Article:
class assumptions or prejudices. The implications

of the debate now seem more serious as rapid

developments occur as a result of research in genetics,

cognitive neuroscience, and molecular biology.

After some discussion in the late 1920s of

Charles Spearman’s postulate that there must be

a general factor of intelligence, labeled “g,” that is

the underlying cause of an individual’s performance

in varied tests, Francis Fukuyama commented

in his Our Posthuman Future. Consequences

of the Biotechnology Revolution (2003) that scientific

advances will soon generate a more refined understanding

of this phenomenon, and that there is a

possibility that the consequences of such good

knowledge will be beneficial. He suggests that

brain imaging techniques can chart blood flow

and neuron firings and that it may then become

possible to correlate these with different kinds of

mental activities so as to determine with some

finality whether “g is one thing or many things.”

Bad science has been used for bad ends in the past

but, as Fukuyama optimistically concludes his discussion

of the sciences of the brain and the heritability

of intelligence, this should not rule out the

possibility that good science may serve us well in

the future. DEREK ROBBINS

intelligence task

– see intelligence.


This is a subject with philosophical origins and

identifiable roots, according to some authorities,

as far back as Parmenides in the fifth century BCE,

intelligence intentionality


and certainly of importance in classical and medieval

writings before the contemporary interest,

which is usually dated to the work of the phenomenologist

Franz Brentano (1838–1917). Mental

states are said to be intentional insofar as they

have a content. Beliefs, attitudes, desires, purposes,

and the like, that are about something –

for example, I believe that extraterrestrials are among

us, I am in favor of government by extraterrestrials, and

I plan to vote for extraterrestrials in the next election –

are thus distinguished from other kinds of mental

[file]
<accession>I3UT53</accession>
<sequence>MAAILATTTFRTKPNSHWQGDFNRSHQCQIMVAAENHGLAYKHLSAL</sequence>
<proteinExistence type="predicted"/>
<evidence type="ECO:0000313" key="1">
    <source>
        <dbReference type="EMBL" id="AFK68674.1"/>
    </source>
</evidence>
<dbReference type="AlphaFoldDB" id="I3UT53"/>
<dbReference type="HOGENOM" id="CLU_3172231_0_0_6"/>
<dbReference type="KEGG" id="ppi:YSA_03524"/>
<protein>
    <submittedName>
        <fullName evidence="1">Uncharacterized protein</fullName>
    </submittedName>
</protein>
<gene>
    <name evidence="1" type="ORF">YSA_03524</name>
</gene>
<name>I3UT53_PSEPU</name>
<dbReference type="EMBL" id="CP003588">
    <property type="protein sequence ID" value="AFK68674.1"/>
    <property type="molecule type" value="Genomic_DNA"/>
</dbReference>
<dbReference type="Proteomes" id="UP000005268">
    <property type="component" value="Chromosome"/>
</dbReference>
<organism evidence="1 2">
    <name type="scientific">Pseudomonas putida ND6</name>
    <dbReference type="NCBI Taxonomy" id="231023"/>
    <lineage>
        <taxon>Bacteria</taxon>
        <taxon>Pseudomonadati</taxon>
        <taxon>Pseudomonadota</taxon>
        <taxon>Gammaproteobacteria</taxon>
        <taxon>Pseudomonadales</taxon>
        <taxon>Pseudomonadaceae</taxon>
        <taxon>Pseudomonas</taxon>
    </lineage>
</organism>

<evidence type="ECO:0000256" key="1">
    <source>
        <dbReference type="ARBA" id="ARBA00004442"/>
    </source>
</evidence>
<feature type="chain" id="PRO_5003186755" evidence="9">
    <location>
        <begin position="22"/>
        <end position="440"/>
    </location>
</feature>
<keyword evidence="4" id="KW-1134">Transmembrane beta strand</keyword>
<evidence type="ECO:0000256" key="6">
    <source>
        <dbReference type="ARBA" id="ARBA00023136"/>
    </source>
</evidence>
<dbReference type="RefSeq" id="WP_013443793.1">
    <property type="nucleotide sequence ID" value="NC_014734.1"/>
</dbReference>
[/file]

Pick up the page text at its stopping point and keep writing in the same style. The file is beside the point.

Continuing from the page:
state – for example, affective states such as I am

depressed – which do not require a specified content

for them to be coherent or intelligible. This

particular technical use is to be distinguished

from a related use in ordinary language and legal

judgments, where the focus of interest is the

intended effect of an action. The former became

a subject of philosophical and sociological inquiry

through John L. Austin’s (1911–60) work on

“speech acts,” and the latter have been the subject

of work by many jurists including Austin himself.

Brentano’s focus on what he termed intentional

inexistence – which is to say mental content that

is not tied to any known existing state of affairs as

in the case of the extraterrestrials above – raises

interesting conceptual challenges. For him, the

argument from the observation that mental states

do not depend on existing cases or experiences

and the claim that mental states are qualitatively

different to physical states led to a conclusion in

favor of dualism, but left open the problem of how

a mental state thus defined can become a physical


Others, while not subscribing to an overtly dualist

position in seeking to avoid this problem have

argued that intentionality inheres in computational

states of the brain which are themselves

physical. However, this account is vulnerable to

the problem that there is no necessary correspondence

between physical state and belief state,

nor between the belief states of two physically

matched entities as Hilary Putnam (1926– ) argued

with his Twin Earth thought experiment.

One response to the problems raised by intentionality

has been the proposal that it is an

epiphenomenon and plays no role in the determination

of individual action. Another, which

derives from both certain behavioral and hermeneutical

positions, has been to argue that intentional

talk effectively attributes intentional

states to individuals, by themselves or by other

individuals, and is part of the public calculus on

which we base the prediction of our own and each

other’s behavior. Fundamental to what some refer

to as the intentional stance (Donald Davidson

[1917–2003] and Daniel Dennett [1942– ]) is the